Andre Techine  is one of the most interesting voices in queer cinema because he frequently shows how closely related the emotional response of revulsion and arousal are within sexuality, regardless of orientation. And consequently, how heterosexuality and homosexuality are always close to crossing currents, particularly in the younger years.  Wild Reeds presents the difficulty of finding comfort with arousal from both genders at the forefront of a coming of age story that's also bubbling with ideological influences that are constantly changing around the French-Algerian War. If ideological ideas of nations and war consistently change, why can't the ideas of sexuality be just as fluid?

It's 1962 and four teenagers are struggling with nationalist and sexual identities in the idyllic French countryside. Francois ( Gael Morel ) realizes his homosexuality with a new student, Serge ( Stephane Rideau ) in a late night study session that will not be repeated, but will change Francois forever. Francois' next obsession is Henri ( Frederic Gorny ), who was born in Algeria and is pro-France's governance of the Muslim country; meanwhile Serge, whose brother just died after being drafted to fight in Algeria, has set his sights on Francois' best friend Maite ( Elodie Bouchez ), who has secretly been in love with Francois since they were children. She identifies as a Communist and resists the advances of Serge, but she is drawn to Henri despite despising his political ideologies.

In this four-way quandary of potential sexual pairings, all have reasons not to lay together; in the pairings that do occur, the lingering attachment exists for one party alone, the other vowing not to repeat. Each student is trying on sexuality with the same clumsy beginners approach that students attempt in trying on ideologies. A Communist might become a Socialist or a moderate liberal and someone who's pro a France-Algeria union at one point, still has the ability to change stances with new information that guides their feelings. Why shouldn't our genitals be allowed to do the same? — Brian Formo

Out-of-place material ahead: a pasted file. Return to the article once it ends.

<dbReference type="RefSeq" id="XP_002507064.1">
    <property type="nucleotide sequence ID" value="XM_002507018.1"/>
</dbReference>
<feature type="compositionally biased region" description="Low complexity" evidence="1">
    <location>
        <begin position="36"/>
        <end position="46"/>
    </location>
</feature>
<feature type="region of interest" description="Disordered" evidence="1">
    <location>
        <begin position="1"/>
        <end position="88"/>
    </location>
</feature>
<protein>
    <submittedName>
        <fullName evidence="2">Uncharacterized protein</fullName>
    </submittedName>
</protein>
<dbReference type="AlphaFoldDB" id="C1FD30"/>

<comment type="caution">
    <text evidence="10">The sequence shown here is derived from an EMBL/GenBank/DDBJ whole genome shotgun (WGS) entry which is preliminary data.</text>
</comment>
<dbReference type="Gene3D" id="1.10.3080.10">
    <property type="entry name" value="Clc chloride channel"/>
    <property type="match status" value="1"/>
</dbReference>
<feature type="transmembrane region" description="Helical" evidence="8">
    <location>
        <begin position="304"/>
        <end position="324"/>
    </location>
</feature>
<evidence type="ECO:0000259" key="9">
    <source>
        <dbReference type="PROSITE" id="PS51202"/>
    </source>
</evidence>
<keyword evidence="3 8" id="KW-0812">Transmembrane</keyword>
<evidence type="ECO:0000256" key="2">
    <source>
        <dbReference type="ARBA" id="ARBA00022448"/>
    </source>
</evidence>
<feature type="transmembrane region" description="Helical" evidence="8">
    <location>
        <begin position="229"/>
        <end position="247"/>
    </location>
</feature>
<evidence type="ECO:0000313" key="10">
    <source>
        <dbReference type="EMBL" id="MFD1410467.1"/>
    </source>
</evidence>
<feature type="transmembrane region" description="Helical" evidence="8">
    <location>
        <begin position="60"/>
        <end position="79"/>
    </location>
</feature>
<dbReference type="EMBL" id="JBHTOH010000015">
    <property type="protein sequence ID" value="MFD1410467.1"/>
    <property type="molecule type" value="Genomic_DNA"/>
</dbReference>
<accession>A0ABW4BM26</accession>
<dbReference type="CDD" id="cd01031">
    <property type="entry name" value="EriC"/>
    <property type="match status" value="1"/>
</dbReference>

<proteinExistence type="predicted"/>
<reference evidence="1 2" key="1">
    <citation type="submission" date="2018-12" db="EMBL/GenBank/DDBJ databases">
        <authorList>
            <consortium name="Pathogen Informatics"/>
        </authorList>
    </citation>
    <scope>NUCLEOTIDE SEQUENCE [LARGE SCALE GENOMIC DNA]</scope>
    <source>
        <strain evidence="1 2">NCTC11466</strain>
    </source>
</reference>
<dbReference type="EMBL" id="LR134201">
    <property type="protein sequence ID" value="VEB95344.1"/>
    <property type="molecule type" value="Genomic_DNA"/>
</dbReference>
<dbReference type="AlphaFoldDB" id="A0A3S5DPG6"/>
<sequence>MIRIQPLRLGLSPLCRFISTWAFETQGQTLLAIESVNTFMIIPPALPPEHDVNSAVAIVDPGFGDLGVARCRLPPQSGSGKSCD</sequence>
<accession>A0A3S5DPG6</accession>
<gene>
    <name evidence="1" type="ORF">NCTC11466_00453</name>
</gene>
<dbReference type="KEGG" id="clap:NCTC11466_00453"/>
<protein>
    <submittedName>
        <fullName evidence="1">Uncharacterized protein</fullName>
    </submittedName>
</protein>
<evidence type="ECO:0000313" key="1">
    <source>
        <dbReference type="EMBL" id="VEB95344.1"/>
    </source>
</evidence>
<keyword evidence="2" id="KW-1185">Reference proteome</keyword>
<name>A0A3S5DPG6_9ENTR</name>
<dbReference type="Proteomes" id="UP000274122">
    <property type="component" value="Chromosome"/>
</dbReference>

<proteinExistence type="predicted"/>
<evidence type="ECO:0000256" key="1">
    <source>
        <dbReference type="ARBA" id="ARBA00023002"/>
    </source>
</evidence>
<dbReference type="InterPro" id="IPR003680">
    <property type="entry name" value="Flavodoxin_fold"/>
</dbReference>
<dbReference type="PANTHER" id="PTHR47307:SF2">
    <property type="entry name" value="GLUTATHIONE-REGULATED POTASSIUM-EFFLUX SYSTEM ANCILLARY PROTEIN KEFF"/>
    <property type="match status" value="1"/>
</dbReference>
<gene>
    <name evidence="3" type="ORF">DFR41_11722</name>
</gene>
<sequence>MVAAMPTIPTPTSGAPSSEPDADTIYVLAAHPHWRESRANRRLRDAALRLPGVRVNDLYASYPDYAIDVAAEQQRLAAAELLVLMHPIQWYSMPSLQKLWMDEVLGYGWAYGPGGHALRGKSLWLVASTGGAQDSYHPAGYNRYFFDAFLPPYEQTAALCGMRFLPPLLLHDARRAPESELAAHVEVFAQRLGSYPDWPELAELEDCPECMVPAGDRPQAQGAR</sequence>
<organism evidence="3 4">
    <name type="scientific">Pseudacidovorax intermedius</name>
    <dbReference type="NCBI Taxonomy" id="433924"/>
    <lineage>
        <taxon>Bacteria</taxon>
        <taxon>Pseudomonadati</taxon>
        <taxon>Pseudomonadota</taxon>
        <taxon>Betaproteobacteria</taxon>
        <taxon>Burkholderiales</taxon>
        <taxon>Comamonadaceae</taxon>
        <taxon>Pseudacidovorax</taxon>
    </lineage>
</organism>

Joan the Maid (1994)


“Men think that because they pump a few times to create life that they are the makers of the world, when it’s a woman that keeps the seed alive.”

Jacques Rivette and Sandrine Bonnaire partook in a two-part film concerning two distinct chapters in Joan of Arc’s life: what led her to suit up for battle and how she carried herself in prison before her trial and execution.

Though Bonnaire puts on armor and learns to joust and orders legions into battle, what The Battles mostly concerns is Joan of Arc’s battles with men to defeat their egos by massaging their egos. Rivette isn't concerned with whether or not God actually spoke to her, indeed her conversations are more observed by people around her who describe watching her tranquility by the fire, listening; instead, Rivette shows how she was able to win over so many men by coming at them directly: you are the rightful king, she tells the Dauphin, whom has been waiting in exile to hear that; the men enjoy her sleeping beside them because it makes them feel special to be lying next to a beautiful virgin who desires to go to battle, she even giggles at their impure thoughts which gives them shame and they'll use that to go to battle for her when the English call her a whore. Rivette even shows Joan of Arc as a bit of a bully, pushing men around until they fall into line. She's unlike any woman they have encountered and they like the approach.

Although presented as matter-of-factly as possible and without rising adventure, there's delicate reverence and folly at play in Battles . And Joan isn't presented as a martyr but rather as someone who is convincing in her beliefs, young in her energy, and how that combination grants her access to men who've felt long defeated by the English and needed someone to stir their self-importance. Indeed, she's able to make everyone around her feel important, whether it's the would be king, or her Uncle, or a local nun, which is aided by her belief in the guiding hand of God. For a time, she stayed amongst the men because you don’t shoot the messenger when the messenger is there to exalt your higher place in society.